Lead author Dr. Amy Skversky, assistant professor of pediatrics at Einstein and Montefiore Medical Center and Albert Einstein College of Medicine of Yeshiva University, said physicians should more diligently monitor vitamin D levels in patients being treated with oral steroids.
The study involved 31,000 children and adults who had participated in the National Health and Nutrition Examination Survey 2001 to 2006. The severe vitamin D deficiency assessed in the study, defined as levels below 10 nanograms per milliliter of blood, is known to be associated with softening of the bones, rickets -- softening of bones in children -- and muscle weakness.
While there is much debate on the issue, vitamin D levels between 20 and 50 nanograms per milliliter are generally considered adequate for bone and overall health in healthy individuals, Skversky said.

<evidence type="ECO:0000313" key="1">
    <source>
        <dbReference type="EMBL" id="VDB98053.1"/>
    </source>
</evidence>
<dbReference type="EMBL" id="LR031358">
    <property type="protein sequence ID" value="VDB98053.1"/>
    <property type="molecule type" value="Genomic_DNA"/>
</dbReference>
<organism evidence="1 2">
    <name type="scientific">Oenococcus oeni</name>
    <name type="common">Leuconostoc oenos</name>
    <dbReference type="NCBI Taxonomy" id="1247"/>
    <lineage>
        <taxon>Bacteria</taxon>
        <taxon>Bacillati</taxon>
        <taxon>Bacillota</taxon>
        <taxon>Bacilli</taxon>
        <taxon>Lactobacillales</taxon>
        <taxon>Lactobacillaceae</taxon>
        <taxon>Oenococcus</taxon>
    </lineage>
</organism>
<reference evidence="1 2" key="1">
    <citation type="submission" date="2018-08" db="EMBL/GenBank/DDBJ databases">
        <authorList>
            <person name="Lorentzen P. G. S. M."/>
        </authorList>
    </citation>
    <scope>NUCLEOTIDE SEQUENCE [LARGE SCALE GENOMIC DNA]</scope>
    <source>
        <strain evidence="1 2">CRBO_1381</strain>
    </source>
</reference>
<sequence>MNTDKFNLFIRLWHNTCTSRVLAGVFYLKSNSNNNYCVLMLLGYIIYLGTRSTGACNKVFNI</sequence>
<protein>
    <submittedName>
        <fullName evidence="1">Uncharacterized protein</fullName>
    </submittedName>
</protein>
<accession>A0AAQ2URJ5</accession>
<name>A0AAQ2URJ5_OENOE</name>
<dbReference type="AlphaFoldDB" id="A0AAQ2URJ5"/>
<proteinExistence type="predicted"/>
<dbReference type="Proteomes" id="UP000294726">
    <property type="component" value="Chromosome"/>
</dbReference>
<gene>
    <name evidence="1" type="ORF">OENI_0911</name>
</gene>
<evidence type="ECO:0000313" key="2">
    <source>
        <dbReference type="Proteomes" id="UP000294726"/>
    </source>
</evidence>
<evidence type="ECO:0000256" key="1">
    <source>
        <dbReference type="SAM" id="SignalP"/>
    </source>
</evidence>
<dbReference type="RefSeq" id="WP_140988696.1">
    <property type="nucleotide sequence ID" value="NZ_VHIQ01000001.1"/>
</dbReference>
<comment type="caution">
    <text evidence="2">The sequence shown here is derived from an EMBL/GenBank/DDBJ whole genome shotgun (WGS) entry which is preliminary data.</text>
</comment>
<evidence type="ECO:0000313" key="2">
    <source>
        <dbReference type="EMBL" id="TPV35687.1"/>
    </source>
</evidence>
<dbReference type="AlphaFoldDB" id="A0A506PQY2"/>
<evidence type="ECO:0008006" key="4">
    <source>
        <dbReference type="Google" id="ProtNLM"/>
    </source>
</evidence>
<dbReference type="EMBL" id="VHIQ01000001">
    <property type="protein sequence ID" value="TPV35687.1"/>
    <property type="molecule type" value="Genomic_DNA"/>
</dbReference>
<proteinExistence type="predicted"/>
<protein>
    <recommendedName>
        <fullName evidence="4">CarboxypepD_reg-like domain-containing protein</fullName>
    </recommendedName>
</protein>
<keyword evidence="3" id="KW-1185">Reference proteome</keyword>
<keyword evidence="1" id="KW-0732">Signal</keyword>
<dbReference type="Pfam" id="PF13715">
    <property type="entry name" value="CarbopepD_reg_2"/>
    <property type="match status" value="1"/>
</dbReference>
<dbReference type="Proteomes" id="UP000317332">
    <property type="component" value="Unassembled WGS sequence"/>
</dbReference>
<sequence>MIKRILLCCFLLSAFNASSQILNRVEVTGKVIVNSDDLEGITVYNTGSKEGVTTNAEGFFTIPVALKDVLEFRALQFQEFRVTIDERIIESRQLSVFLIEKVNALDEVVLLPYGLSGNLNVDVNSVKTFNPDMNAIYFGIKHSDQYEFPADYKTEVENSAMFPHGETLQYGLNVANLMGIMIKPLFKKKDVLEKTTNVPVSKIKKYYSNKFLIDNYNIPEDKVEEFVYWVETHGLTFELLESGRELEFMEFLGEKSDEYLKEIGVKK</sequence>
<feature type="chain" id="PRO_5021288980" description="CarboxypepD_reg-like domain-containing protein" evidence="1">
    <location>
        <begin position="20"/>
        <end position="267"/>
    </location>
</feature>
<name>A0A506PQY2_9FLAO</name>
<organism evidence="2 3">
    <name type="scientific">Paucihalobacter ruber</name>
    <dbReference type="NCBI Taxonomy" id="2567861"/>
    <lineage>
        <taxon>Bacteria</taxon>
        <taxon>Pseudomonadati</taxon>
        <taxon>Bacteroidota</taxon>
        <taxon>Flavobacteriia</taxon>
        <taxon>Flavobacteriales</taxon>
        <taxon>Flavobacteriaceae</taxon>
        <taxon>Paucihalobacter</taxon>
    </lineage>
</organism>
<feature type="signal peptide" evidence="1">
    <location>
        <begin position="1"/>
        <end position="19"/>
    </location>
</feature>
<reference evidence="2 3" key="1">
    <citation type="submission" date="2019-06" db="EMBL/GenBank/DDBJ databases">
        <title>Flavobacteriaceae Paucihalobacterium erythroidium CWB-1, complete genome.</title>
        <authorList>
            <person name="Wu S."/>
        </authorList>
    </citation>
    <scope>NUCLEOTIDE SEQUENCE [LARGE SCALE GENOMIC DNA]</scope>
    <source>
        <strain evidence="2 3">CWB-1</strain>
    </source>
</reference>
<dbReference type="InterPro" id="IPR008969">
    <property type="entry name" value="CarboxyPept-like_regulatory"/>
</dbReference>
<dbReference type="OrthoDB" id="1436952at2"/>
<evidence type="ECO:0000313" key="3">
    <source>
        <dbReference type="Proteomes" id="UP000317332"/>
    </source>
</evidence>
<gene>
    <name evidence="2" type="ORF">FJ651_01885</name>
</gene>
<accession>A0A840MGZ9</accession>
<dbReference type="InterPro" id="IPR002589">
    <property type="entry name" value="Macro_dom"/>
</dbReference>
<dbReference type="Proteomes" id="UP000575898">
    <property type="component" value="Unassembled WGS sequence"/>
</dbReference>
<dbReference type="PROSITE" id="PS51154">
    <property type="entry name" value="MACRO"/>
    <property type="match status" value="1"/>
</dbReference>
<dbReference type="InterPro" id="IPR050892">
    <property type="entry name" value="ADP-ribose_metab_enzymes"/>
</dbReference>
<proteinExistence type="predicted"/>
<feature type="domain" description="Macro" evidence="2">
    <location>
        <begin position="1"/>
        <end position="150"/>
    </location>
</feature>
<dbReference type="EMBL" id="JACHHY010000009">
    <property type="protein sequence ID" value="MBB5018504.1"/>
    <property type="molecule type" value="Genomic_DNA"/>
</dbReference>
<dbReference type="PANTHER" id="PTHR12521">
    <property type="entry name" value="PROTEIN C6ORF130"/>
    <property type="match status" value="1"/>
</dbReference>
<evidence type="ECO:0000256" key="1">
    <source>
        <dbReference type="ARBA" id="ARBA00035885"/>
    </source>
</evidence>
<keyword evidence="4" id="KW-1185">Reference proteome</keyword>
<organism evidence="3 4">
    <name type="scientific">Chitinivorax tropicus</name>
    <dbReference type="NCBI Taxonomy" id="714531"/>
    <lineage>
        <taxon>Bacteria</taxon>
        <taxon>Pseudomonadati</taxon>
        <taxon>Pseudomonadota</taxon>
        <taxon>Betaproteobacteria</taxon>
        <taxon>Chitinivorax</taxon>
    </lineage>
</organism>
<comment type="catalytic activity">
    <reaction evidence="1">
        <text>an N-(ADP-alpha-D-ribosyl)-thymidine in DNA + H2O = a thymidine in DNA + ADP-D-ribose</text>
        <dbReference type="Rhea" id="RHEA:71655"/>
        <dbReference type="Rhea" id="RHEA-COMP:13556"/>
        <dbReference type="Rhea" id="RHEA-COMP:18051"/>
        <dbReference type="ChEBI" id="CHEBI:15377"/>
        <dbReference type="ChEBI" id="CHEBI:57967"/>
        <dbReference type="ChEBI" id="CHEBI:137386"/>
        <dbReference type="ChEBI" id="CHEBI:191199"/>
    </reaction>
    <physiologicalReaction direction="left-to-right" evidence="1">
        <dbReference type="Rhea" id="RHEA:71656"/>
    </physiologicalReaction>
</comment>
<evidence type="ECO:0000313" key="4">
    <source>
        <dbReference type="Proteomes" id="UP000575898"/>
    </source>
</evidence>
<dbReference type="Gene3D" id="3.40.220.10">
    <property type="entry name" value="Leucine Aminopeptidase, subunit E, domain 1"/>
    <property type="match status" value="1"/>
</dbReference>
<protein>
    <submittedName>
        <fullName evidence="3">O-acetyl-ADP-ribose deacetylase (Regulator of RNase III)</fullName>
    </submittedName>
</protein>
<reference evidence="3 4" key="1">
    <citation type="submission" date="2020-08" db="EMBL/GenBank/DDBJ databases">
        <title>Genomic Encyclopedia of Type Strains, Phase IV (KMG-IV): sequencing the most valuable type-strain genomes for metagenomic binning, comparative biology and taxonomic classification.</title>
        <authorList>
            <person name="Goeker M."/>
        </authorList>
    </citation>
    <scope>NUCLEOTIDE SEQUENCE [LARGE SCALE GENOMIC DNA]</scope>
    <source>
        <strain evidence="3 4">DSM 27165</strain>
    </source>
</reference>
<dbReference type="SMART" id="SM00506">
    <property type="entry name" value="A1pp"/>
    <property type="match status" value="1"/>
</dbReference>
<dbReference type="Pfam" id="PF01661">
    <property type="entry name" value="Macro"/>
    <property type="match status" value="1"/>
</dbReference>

Skversky said steroids have been shown to cause vitamin D deficiency, possibly by increasing levels of an enzyme that inactivates the vitamin.
"When doctors write that prescription for steroids and they're sending the patients for lab tests, they should also get the vitamin D level measured," Skversky said in a statement.
The findings were published online in the Journal of Clinical Endocrinology and Metabolism.
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